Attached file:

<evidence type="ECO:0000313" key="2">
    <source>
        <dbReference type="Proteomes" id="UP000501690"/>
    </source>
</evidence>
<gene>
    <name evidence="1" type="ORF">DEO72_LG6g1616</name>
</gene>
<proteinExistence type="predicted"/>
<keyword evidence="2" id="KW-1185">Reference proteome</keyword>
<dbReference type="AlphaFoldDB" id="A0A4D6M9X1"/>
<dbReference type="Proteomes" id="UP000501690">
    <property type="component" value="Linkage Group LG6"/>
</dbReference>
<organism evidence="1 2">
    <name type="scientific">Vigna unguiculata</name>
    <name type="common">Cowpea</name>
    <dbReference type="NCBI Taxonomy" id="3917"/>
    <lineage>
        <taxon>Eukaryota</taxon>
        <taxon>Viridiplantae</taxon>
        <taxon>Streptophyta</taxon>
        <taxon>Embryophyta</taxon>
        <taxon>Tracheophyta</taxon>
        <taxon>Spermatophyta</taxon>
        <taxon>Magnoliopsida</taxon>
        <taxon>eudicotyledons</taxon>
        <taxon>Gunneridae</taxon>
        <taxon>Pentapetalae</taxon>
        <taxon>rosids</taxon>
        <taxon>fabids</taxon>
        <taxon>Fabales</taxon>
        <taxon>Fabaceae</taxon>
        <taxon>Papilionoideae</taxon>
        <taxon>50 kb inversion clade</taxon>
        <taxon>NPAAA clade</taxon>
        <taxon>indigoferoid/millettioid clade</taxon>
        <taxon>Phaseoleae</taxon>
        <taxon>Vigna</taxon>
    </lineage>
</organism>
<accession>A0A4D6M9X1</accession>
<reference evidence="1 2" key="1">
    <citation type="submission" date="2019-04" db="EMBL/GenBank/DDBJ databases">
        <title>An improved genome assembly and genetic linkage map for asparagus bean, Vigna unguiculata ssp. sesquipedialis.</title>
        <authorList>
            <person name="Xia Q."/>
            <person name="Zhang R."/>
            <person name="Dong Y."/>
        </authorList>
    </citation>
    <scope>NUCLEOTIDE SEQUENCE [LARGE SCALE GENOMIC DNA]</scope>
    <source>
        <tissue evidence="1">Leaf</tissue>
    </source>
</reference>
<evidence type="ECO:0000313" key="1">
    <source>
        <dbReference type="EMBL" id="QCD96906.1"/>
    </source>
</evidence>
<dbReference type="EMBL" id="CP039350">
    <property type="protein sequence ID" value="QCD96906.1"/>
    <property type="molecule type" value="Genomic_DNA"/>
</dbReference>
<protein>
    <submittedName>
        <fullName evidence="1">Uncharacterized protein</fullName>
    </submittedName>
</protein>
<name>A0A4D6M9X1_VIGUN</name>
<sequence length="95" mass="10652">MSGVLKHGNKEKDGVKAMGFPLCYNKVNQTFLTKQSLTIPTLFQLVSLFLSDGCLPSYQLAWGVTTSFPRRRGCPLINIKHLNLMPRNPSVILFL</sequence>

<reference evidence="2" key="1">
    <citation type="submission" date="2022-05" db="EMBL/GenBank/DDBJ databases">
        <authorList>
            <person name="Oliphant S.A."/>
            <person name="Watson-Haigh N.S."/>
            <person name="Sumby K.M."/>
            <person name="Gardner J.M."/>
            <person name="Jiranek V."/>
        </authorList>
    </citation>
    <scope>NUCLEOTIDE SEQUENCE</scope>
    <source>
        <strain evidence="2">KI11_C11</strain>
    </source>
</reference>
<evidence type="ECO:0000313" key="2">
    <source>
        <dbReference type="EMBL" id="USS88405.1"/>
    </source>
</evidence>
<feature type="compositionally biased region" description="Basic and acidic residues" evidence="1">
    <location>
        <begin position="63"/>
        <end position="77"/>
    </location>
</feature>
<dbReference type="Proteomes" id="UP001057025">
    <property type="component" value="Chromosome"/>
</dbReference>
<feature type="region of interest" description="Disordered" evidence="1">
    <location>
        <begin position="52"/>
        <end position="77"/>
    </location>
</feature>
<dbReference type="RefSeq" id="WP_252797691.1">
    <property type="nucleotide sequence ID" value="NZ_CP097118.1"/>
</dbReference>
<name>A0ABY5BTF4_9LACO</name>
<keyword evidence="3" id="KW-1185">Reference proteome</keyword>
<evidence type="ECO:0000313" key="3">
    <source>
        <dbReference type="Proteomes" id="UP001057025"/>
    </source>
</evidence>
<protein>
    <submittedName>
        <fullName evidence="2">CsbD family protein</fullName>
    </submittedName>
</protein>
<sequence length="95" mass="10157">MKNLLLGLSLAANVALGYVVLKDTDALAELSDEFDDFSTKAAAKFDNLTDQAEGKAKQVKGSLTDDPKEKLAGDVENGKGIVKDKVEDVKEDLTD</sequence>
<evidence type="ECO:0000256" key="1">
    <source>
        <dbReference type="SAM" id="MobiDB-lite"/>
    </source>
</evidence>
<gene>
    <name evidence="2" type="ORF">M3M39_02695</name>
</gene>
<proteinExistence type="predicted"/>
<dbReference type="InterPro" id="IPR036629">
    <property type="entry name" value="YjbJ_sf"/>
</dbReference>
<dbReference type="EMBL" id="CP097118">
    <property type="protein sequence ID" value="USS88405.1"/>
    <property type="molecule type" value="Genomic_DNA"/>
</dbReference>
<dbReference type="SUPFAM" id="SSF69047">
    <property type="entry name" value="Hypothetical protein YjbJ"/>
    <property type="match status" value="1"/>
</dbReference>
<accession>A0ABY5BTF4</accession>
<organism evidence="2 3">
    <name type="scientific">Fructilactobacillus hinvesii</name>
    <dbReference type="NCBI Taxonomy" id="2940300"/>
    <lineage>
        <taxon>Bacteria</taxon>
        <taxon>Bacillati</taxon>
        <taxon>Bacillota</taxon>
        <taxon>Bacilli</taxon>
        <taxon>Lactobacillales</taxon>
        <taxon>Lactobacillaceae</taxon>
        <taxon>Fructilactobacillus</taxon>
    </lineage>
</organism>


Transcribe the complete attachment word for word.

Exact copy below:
<evidence type="ECO:0000313" key="2">
    <source>
        <dbReference type="Proteomes" id="UP000501690"/>
    </source>
</evidence>
<gene>
    <name evidence="1" type="ORF">DEO72_LG6g1616</name>
</gene>
<proteinExistence type="predicted"/>
<keyword evidence="2" id="KW-1185">Reference proteome</keyword>
<dbReference type="AlphaFoldDB" id="A0A4D6M9X1"/>
<dbReference type="Proteomes" id="UP000501690">
    <property type="component" value="Linkage Group LG6"/>
</dbReference>
<organism evidence="1 2">
    <name type="scientific">Vigna unguiculata</name>
    <name type="common">Cowpea</name>
    <dbReference type="NCBI Taxonomy" id="3917"/>
    <lineage>
        <taxon>Eukaryota</taxon>
        <taxon>Viridiplantae</taxon>
        <taxon>Streptophyta</taxon>
        <taxon>Embryophyta</taxon>
        <taxon>Tracheophyta</taxon>
        <taxon>Spermatophyta</taxon>
        <taxon>Magnoliopsida</taxon>
        <taxon>eudicotyledons</taxon>
        <taxon>Gunneridae</taxon>
        <taxon>Pentapetalae</taxon>
        <taxon>rosids</taxon>
        <taxon>fabids</taxon>
        <taxon>Fabales</taxon>
        <taxon>Fabaceae</taxon>
        <taxon>Papilionoideae</taxon>
        <taxon>50 kb inversion clade</taxon>
        <taxon>NPAAA clade</taxon>
        <taxon>indigoferoid/millettioid clade</taxon>
        <taxon>Phaseoleae</taxon>
        <taxon>Vigna</taxon>
    </lineage>
</organism>
<accession>A0A4D6M9X1</accession>
<reference evidence="1 2" key="1">
    <citation type="submission" date="2019-04" db="EMBL/GenBank/DDBJ databases">
        <title>An improved genome assembly and genetic linkage map for asparagus bean, Vigna unguiculata ssp. sesquipedialis.</title>
        <authorList>
            <person name="Xia Q."/>
            <person name="Zhang R."/>
            <person name="Dong Y."/>
        </authorList>
    </citation>
    <scope>NUCLEOTIDE SEQUENCE [LARGE SCALE GENOMIC DNA]</scope>
    <source>
        <tissue evidence="1">Leaf</tissue>
    </source>
</reference>
<evidence type="ECO:0000313" key="1">
    <source>
        <dbReference type="EMBL" id="QCD96906.1"/>
    </source>
</evidence>
<dbReference type="EMBL" id="CP039350">
    <property type="protein sequence ID" value="QCD96906.1"/>
    <property type="molecule type" value="Genomic_DNA"/>
</dbReference>
<protein>
    <submittedName>
        <fullName evidence="1">Uncharacterized protein</fullName>
    </submittedName>
</protein>
<name>A0A4D6M9X1_VIGUN</name>
<sequence length="95" mass="10652">MSGVLKHGNKEKDGVKAMGFPLCYNKVNQTFLTKQSLTIPTLFQLVSLFLSDGCLPSYQLAWGVTTSFPRRRGCPLINIKHLNLMPRNPSVILFL</sequence>

<reference evidence="2" key="1">
    <citation type="submission" date="2022-05" db="EMBL/GenBank/DDBJ databases">
        <authorList>
            <person name="Oliphant S.A."/>
            <person name="Watson-Haigh N.S."/>
            <person name="Sumby K.M."/>
            <person name="Gardner J.M."/>
            <person name="Jiranek V."/>
        </authorList>
    </citation>
    <scope>NUCLEOTIDE SEQUENCE</scope>
    <source>
        <strain evidence="2">KI11_C11</strain>
    </source>
</reference>
<evidence type="ECO:0000313" key="2">
    <source>
        <dbReference type="EMBL" id="USS88405.1"/>
    </source>
</evidence>
<feature type="compositionally biased region" description="Basic and acidic residues" evidence="1">
    <location>
        <begin position="63"/>
        <end position="77"/>
    </location>
</feature>
<dbReference type="Proteomes" id="UP001057025">
    <property type="component" value="Chromosome"/>
</dbReference>
<feature type="region of interest" description="Disordered" evidence="1">
    <location>
        <begin position="52"/>
        <end position="77"/>
    </location>
</feature>
<dbReference type="RefSeq" id="WP_252797691.1">
    <property type="nucleotide sequence ID" value="NZ_CP097118.1"/>
</dbReference>
<name>A0ABY5BTF4_9LACO</name>
<keyword evidence="3" id="KW-1185">Reference proteome</keyword>
<evidence type="ECO:0000313" key="3">
    <source>
        <dbReference type="Proteomes" id="UP001057025"/>
    </source>
</evidence>
<protein>
    <submittedName>
        <fullName evidence="2">CsbD family protein</fullName>
    </submittedName>
</protein>
<sequence length="95" mass="10157">MKNLLLGLSLAANVALGYVVLKDTDALAELSDEFDDFSTKAAAKFDNLTDQAEGKAKQVKGSLTDDPKEKLAGDVENGKGIVKDKVEDVKEDLTD</sequence>
<evidence type="ECO:0000256" key="1">
    <source>
        <dbReference type="SAM" id="MobiDB-lite"/>
    </source>
</evidence>
<gene>
    <name evidence="2" type="ORF">M3M39_02695</name>
</gene>
<proteinExistence type="predicted"/>
<dbReference type="InterPro" id="IPR036629">
    <property type="entry name" value="YjbJ_sf"/>
</dbReference>
<dbReference type="EMBL" id="CP097118">
    <property type="protein sequence ID" value="USS88405.1"/>
    <property type="molecule type" value="Genomic_DNA"/>
</dbReference>
<dbReference type="SUPFAM" id="SSF69047">
    <property type="entry name" value="Hypothetical protein YjbJ"/>
    <property type="match status" value="1"/>
</dbReference>
<accession>A0ABY5BTF4</accession>
<organism evidence="2 3">
    <name type="scientific">Fructilactobacillus hinvesii</name>
    <dbReference type="NCBI Taxonomy" id="2940300"/>
    <lineage>
        <taxon>Bacteria</taxon>
        <taxon>Bacillati</taxon>
        <taxon>Bacillota</taxon>
        <taxon>Bacilli</taxon>
        <taxon>Lactobacillales</taxon>
        <taxon>Lactobacillaceae</taxon>
        <taxon>Fructilactobacillus</taxon>
    </lineage>
</organism>